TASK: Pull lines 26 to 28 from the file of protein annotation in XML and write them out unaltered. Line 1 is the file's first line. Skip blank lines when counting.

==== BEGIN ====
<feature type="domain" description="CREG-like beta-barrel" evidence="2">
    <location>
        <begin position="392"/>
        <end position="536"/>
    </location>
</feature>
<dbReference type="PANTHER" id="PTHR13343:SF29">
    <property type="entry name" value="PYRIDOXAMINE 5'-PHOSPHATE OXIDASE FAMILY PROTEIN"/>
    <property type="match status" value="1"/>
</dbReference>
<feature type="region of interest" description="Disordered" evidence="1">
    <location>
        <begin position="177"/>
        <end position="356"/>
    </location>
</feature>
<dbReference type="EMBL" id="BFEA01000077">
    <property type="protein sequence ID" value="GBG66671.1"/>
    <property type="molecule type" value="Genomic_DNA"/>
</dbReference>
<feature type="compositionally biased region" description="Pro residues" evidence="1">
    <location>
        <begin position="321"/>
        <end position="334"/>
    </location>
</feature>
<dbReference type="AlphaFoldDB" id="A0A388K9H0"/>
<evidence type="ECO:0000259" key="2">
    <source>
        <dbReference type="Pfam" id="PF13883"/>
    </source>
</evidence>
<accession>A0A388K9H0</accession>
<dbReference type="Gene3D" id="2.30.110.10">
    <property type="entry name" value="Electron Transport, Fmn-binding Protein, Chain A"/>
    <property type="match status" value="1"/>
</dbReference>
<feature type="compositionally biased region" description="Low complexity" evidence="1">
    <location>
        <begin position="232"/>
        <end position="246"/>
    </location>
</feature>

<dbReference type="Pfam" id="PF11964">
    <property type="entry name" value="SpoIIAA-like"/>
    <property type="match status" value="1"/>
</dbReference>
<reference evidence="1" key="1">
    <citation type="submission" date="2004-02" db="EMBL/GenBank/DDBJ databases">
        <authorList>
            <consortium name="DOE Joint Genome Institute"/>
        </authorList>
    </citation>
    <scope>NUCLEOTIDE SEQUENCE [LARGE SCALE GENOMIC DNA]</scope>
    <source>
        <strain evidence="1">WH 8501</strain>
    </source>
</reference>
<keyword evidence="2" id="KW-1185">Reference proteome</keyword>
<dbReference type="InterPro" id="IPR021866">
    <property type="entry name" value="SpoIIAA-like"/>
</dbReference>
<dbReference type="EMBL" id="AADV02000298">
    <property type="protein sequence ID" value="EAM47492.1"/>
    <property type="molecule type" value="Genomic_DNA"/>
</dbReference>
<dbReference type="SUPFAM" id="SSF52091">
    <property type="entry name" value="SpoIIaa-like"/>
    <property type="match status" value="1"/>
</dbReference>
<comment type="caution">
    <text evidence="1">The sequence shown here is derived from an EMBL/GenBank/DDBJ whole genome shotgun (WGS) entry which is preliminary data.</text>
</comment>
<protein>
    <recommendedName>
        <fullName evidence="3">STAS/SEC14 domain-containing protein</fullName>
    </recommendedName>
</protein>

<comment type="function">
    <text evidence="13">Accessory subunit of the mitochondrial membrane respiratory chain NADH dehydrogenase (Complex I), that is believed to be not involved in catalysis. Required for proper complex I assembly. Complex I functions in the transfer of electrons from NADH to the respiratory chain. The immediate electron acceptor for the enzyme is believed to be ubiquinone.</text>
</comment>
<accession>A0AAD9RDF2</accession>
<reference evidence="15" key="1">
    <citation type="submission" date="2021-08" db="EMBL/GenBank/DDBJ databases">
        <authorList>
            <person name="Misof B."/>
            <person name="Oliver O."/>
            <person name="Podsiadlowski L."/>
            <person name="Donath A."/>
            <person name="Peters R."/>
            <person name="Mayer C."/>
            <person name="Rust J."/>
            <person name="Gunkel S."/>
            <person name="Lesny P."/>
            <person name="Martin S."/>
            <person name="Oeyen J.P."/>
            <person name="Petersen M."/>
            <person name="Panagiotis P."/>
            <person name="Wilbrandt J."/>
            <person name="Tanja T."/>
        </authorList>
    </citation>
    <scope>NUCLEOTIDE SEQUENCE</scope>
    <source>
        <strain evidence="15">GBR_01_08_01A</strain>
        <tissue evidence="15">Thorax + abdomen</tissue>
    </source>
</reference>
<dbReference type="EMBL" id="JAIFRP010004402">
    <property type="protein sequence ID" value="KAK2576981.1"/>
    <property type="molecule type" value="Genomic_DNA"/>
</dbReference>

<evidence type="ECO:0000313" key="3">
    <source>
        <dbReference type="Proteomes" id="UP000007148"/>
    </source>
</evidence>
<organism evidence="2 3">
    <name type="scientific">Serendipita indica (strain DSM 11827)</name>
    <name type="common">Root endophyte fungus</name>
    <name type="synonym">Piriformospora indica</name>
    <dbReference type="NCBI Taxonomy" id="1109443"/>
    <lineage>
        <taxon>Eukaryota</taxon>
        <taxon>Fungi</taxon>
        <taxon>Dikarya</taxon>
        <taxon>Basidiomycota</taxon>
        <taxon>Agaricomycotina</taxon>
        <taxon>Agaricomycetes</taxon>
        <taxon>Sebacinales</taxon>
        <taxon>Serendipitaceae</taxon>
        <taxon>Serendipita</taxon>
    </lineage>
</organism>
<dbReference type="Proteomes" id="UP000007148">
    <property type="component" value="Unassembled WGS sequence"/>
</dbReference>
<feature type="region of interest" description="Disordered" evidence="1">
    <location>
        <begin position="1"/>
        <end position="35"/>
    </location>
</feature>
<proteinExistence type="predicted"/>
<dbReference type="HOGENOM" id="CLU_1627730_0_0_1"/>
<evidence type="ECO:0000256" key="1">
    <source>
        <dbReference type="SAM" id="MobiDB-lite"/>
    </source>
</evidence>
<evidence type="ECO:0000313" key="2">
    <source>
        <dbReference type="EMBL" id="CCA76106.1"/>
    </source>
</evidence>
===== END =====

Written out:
</feature>
<dbReference type="AlphaFoldDB" id="A0A388K9H0"/>
<evidence type="ECO:0000259" key="2">